Summer series of interest, Part 6, Skye Cuillin traverse
On the second part of this series of articles about the Isle of Skye and the Skye Cuillins, this article will focus upon the classic Skye Cuillin ridge traverse that many aspire to. I hope to highlight a few areas that i feel are important for completing the Skye Cuillin ridge traverse and add some inspiring sections along the way.
First off, i will be focusing on the Skye ridge traverse from a south to north direction starting on Sgurr nan Eag and finishing on Sgurr nan Gillean but it can also be completed in the other direction as well, which is the common winter traverse. Secondly i will using the more common time scale of 2 days to complete the traverse with one bivi on the ridge.
Although, there are other options of doing the whole ridge in 1 day from car park to car park, doing the ridge in 1 day but walking up the evening before to bivi and then going back to get your stashed bivi kit after finishing the traverse on another day, doing the ridge over 3 days with 2 nights biving and doing the ridge over 2 days but walking up the evening before and biving before the start. All these options have their advantages and disadvantages, mostly to do with kit weight, fitness and ability to find your way.
Lastly i will be assuming that kit is carried along the ridge for the 2 days rather than spending a previous day stashing kit where you plan to bivi, to save weight on the ridge and also to give an intensive to get there!
Photos from a traverse in 2019.
The all important weather window
For me personally the weather needs to be dry for a successful traverse for the majority of the time. The Skye Cuillin ridge traverse can be completed in the wet but it does take a lot longer as there are some very slippery sections that mean progress is slow and route finding needs to be spot on, as normally when there is rain there is also low cloud and poor viability. If there is a 24 hour period which is dry over the 48 hours put aside for the ridge then it is normally ok. This means that the first day and bivi is dry with a wet second day or a wet first day that then drys up for the bivi and second day. If there a few showers that come and go then this is manageable but it does depend on when they come and what section you are on as to how that hampers progress.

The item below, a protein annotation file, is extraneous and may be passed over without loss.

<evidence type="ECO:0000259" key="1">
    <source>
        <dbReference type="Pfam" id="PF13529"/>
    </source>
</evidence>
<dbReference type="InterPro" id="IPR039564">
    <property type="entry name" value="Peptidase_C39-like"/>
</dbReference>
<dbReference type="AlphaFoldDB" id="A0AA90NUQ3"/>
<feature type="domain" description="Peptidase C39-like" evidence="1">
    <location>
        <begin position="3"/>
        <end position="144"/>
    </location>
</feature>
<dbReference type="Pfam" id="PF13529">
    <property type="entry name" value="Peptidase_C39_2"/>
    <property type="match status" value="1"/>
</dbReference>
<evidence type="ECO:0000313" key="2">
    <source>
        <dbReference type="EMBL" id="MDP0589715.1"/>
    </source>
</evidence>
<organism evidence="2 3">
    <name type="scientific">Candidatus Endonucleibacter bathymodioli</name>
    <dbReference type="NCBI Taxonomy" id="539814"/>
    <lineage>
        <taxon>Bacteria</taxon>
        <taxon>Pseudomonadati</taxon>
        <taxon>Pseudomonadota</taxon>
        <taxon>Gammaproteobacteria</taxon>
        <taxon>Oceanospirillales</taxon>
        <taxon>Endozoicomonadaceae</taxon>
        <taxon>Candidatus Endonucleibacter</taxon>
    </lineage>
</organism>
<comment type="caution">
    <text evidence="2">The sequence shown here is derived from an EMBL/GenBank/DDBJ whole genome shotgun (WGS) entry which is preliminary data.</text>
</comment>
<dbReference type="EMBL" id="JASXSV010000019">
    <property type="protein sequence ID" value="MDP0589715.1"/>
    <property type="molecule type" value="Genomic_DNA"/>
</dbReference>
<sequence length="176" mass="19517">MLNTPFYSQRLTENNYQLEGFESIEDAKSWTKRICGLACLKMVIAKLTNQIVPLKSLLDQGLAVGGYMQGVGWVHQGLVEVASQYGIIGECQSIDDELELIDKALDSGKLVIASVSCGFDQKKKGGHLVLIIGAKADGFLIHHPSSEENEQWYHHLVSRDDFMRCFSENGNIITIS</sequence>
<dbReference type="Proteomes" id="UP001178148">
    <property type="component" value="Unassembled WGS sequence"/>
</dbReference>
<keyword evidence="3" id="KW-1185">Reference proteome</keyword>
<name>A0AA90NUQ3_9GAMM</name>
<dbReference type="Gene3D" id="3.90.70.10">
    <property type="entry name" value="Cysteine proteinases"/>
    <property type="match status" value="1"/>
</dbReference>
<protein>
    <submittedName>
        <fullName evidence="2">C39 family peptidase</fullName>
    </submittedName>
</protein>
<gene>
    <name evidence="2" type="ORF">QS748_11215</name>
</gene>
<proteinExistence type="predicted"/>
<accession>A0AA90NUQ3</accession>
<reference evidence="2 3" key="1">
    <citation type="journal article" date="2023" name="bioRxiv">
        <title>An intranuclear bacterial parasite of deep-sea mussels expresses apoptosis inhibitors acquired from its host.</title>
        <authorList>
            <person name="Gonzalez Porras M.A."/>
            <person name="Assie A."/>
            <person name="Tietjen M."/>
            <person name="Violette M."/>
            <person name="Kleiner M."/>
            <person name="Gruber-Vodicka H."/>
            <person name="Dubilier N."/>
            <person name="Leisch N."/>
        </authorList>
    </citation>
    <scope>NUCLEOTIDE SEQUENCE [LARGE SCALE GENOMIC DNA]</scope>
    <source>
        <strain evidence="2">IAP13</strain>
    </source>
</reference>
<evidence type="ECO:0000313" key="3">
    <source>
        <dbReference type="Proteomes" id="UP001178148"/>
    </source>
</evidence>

The wind speed is less of an issue, just like with any day in the hills once the wind gets to a point where it is affecting your body movements then things slow down and progress becomes harder. Likewise with low cloud, this slows progress with route finding and is also a shame not to get the amazing and unique views but it shouldn't stop a traverse.
The temperature also needs to be considered as well, too hot and water can become an issue and too cold and you need to carry more kit to stay warm during the day and also at night. In May where a lot of traverses happen the night time temperature at around 900m can still only be above freezing and with hopefully having a clear sky, this might mean a thicker sleeping bag. But this is balanced with more settled weather and longer day light hours.
Most people that want to complete the Skye Cuillin ridge traverse have to travel, book time off work and make plans to stay in accommodation. This means hoping that the forward planning with these logistics coincide with a good weather window. I wouldn't assume that you can arrive on Skye and the next day start the traverse and leave 2 days later. Giving yourselves a larger time span increases your chances and gives flexibility with your planned approach, which might have to change to maybe one of the suggested options above.
The bivi, day 2 with day 1 behind and sunset over the Outer Hebrides from the bivi
Kit - what you need is all you need
When i plan for a Skye Cuillin ridge traverse i think to myself what i need and what i would like to take. In short only take what you need and if you can share kit with your partner then that is best. Some people would put different items of kit in to those two different categories but i do find that a lot of people take too much. Once you have the day essentials of your hill clothes, rope, helmet, harness, rack, food and water your bag is already nearly full. Add on to that the bivi kit of sleeping bag, roll mat, bivi bag, stove and food, for most their bag is at a weight that doesn't need to be added to.